“Instead of…blaming online espionage and underhanded tricks by our competitors courtesy of mercenary Chinese computer hackers, we at aberrant are willing to take some of the blame…”
The aberrant Appeal
There must be something rotten in the online state of Internet search engines. Type “V&A” and “aberrant” into Google and aberrant architecture occupies every search result on the first page bar the final entry – an obituary in The Times for Barbara Morris, a former curator at the museum.
However, just type in “V&A” and aberrant architecture doesn’t feature anywhere in the sixty pages of results that our Google search spat out. To add insult to injury, a trawl through these results reveals a link on page 17 to a website called www.bonkers.co.uk, a ‘crazy’ gift website which sells V&A-themed tool set kits for the home and garden; on page 22 there is a link to an Indian-based recruitment website, which is currently advertising for a V&A (voice and accent) coach to work in a call centre in Hyderabad – if anyone is interested; and on page 38, below bonkers and the Indian voice coaching, there is a link to www.disabilityartsonline.org, a worthy website which should also feature higher up the list. Clearly, this is wrong and the cause must be routed out at once. But instead of falling back on the usual get out clauses, such as blaming online espionage and underhanded tricks by our competitors courtesy of mercenary Chinese computer hackers, we at aberrant are willing to take some of the blame for our shoddy online presence.
Thus far, we have been using this blog for good. It has been a mouthpiece for the workshops that aberrant has been running at the V&A as well as the general good deeds that we have been doing to get the kids off the streets and into the V&A. For four months we have been documenting aberrant architecture’s educational initiatives and selfless philanthropy, when all the while we should have been packing this blog full of the right meta-words to get our name, aberrant architecture, and our website, www.aberrantarchitecture.com, onto the list of Google results. Since we are on week 19 of our residency, we think it is about time that this startling aberration is brought to an end. And as not much else has been happening in the studio this week (besides a visit from Nick Grace from the rapid prototyping department at the RCA, Dr Irena Murray, the Director of the British Architectural Library and the Sir Banister Fletcher Librarian, and writer, Falcon B. Mews), it is actually proving quite convenient to dedicate this blog entry to pure self-serving evil.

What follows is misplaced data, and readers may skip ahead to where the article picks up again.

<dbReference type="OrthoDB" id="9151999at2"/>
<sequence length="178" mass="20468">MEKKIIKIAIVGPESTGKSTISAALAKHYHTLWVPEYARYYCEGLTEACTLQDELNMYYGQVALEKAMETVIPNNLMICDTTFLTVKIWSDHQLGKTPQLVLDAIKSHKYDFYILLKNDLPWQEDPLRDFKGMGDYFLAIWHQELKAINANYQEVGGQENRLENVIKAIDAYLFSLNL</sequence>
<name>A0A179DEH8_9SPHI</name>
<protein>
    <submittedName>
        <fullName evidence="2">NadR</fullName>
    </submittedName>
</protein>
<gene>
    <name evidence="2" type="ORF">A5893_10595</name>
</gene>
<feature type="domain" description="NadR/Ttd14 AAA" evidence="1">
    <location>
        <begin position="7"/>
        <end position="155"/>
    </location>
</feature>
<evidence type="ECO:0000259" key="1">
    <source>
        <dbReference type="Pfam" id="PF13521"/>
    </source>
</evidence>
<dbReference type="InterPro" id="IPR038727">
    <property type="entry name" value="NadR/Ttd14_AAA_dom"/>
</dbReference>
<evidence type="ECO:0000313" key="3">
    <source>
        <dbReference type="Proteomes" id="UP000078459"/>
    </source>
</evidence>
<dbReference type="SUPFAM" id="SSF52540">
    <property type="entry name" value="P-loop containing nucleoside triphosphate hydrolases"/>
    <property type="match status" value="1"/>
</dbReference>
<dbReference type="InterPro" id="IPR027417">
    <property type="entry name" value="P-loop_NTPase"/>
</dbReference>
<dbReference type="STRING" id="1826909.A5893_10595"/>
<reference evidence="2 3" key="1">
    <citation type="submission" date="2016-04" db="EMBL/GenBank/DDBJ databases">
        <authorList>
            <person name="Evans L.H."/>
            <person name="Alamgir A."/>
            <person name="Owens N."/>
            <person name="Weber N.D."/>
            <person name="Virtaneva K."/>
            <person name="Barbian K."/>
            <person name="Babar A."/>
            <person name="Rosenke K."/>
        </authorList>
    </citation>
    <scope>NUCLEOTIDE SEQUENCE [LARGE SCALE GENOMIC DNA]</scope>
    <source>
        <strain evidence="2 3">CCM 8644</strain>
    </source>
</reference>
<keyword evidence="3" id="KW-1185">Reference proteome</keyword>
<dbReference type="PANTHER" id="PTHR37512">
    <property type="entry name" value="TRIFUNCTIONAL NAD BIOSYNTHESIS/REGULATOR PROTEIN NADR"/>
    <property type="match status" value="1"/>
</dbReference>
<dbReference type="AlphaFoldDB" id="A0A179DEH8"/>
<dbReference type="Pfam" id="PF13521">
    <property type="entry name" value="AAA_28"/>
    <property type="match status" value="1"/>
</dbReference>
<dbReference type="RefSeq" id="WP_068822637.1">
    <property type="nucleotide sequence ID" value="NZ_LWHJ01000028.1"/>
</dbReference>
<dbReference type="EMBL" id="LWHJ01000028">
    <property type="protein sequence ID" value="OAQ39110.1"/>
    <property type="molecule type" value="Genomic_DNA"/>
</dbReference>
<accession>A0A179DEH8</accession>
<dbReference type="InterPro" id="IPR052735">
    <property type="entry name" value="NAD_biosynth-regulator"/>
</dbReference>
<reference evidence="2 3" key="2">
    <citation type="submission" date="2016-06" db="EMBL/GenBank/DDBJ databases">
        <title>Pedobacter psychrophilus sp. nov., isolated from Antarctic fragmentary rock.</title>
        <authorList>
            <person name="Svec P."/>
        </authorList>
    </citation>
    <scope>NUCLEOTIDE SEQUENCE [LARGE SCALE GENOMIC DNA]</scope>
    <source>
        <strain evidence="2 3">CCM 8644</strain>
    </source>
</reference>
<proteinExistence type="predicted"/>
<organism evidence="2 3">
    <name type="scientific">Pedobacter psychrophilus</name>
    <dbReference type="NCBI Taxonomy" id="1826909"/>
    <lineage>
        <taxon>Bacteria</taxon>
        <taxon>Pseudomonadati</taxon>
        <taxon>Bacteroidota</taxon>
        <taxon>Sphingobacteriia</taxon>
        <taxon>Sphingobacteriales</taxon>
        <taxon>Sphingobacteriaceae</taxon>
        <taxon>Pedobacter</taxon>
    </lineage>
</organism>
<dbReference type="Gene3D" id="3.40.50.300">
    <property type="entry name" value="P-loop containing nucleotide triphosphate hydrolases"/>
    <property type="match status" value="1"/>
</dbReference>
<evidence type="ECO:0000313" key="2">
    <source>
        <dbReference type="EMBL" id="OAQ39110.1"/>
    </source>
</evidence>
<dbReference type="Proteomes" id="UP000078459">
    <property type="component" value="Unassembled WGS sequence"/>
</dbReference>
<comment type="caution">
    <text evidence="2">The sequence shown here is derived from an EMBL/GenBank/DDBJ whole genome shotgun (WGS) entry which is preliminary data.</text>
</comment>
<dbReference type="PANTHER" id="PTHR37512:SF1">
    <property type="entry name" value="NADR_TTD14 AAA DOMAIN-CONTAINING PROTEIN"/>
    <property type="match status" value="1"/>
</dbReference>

The evil plan is to include the words ‘aberrant’ and ‘V&A’ sufficient times to earn ourselves a debut on the backend of the sixty pages of ‘V&A’ Google results. We only need page 58 or 59, because from that position we can plot our gradual Rocky Balboa-style underdog ascent up the charts by the brazen manipulation of key words and predictable search parameters. Towards the end of our residency this might mean we have to repeatedly write out ‘aberrant architecture/V&A’ in the blog like a delinquent Victorian schoolboy chalking his lines on a blackboard, but if we can’t leapfrog the Indian recruitment website by week 26, our Ivan Drago if you will, then everyone at aberrant will see our entire six months at the V&A as nothing short of a dismal failure.
Therefore, we need you to lend a hand. Please help us raise our profile by donating five minutes of your workday to typing ‘V&A’ and ‘aberrant’ into Google a few times. We can’t promise you a pin badge at the end of all this, but in exchange for the time you might otherwise have spent in the toilet trying to beat your highest score at ‘Brickbreaker’, you could be making a few people at aberrant architecture moderately happy. Plus, we promise to take www.disabilityartsonline.org with us all the way to the top of page 22. It’s not quite Bob Geldoff and Midge Ure, but together, typing ‘aberrant architecture’ and ‘V&A’ into Google can really make a difference!